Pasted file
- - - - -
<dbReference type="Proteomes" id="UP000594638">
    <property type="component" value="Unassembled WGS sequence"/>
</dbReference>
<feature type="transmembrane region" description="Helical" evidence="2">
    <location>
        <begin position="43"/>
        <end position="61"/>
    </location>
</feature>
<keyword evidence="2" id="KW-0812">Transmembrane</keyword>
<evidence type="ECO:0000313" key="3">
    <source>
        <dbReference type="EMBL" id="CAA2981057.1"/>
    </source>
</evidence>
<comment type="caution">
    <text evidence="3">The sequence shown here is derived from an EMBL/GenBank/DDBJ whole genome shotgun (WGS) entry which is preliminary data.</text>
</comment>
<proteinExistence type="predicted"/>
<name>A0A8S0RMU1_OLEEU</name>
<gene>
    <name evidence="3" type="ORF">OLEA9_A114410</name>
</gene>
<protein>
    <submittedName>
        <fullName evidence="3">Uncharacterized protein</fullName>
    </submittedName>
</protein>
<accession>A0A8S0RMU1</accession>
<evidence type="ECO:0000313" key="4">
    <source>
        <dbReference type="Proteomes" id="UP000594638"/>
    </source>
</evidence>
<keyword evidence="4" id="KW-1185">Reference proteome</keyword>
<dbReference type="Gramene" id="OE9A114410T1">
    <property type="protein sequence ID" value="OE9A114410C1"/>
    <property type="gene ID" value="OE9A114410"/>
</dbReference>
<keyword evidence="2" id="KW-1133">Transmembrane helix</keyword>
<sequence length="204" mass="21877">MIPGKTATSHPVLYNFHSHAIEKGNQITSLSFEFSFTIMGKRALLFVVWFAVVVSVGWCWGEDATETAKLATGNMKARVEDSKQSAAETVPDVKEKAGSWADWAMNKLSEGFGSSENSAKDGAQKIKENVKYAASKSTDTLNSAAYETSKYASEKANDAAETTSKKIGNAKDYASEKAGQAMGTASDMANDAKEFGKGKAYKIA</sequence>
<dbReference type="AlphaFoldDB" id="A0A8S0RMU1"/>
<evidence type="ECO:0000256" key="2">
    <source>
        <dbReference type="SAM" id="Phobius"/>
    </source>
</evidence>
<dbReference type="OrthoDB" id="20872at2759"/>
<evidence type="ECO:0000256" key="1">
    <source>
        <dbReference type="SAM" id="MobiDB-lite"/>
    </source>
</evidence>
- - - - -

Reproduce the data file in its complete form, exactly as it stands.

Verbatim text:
<dbReference type="Proteomes" id="UP000594638">
    <property type="component" value="Unassembled WGS sequence"/>
</dbReference>
<feature type="transmembrane region" description="Helical" evidence="2">
    <location>
        <begin position="43"/>
        <end position="61"/>
    </location>
</feature>
<keyword evidence="2" id="KW-0812">Transmembrane</keyword>
<evidence type="ECO:0000313" key="3">
    <source>
        <dbReference type="EMBL" id="CAA2981057.1"/>
    </source>
</evidence>
<comment type="caution">
    <text evidence="3">The sequence shown here is derived from an EMBL/GenBank/DDBJ whole genome shotgun (WGS) entry which is preliminary data.</text>
</comment>
<proteinExistence type="predicted"/>
<name>A0A8S0RMU1_OLEEU</name>
<gene>
    <name evidence="3" type="ORF">OLEA9_A114410</name>
</gene>
<protein>
    <submittedName>
        <fullName evidence="3">Uncharacterized protein</fullName>
    </submittedName>
</protein>
<accession>A0A8S0RMU1</accession>
<evidence type="ECO:0000313" key="4">
    <source>
        <dbReference type="Proteomes" id="UP000594638"/>
    </source>
</evidence>
<keyword evidence="4" id="KW-1185">Reference proteome</keyword>
<dbReference type="Gramene" id="OE9A114410T1">
    <property type="protein sequence ID" value="OE9A114410C1"/>
    <property type="gene ID" value="OE9A114410"/>
</dbReference>
<keyword evidence="2" id="KW-1133">Transmembrane helix</keyword>
<sequence length="204" mass="21877">MIPGKTATSHPVLYNFHSHAIEKGNQITSLSFEFSFTIMGKRALLFVVWFAVVVSVGWCWGEDATETAKLATGNMKARVEDSKQSAAETVPDVKEKAGSWADWAMNKLSEGFGSSENSAKDGAQKIKENVKYAASKSTDTLNSAAYETSKYASEKANDAAETTSKKIGNAKDYASEKAGQAMGTASDMANDAKEFGKGKAYKIA</sequence>
<dbReference type="AlphaFoldDB" id="A0A8S0RMU1"/>
<evidence type="ECO:0000256" key="2">
    <source>
        <dbReference type="SAM" id="Phobius"/>
    </source>
</evidence>
<dbReference type="OrthoDB" id="20872at2759"/>
<evidence type="ECO:0000256" key="1">
    <source>
        <dbReference type="SAM" id="MobiDB-lite"/>
    </source>
</evidence>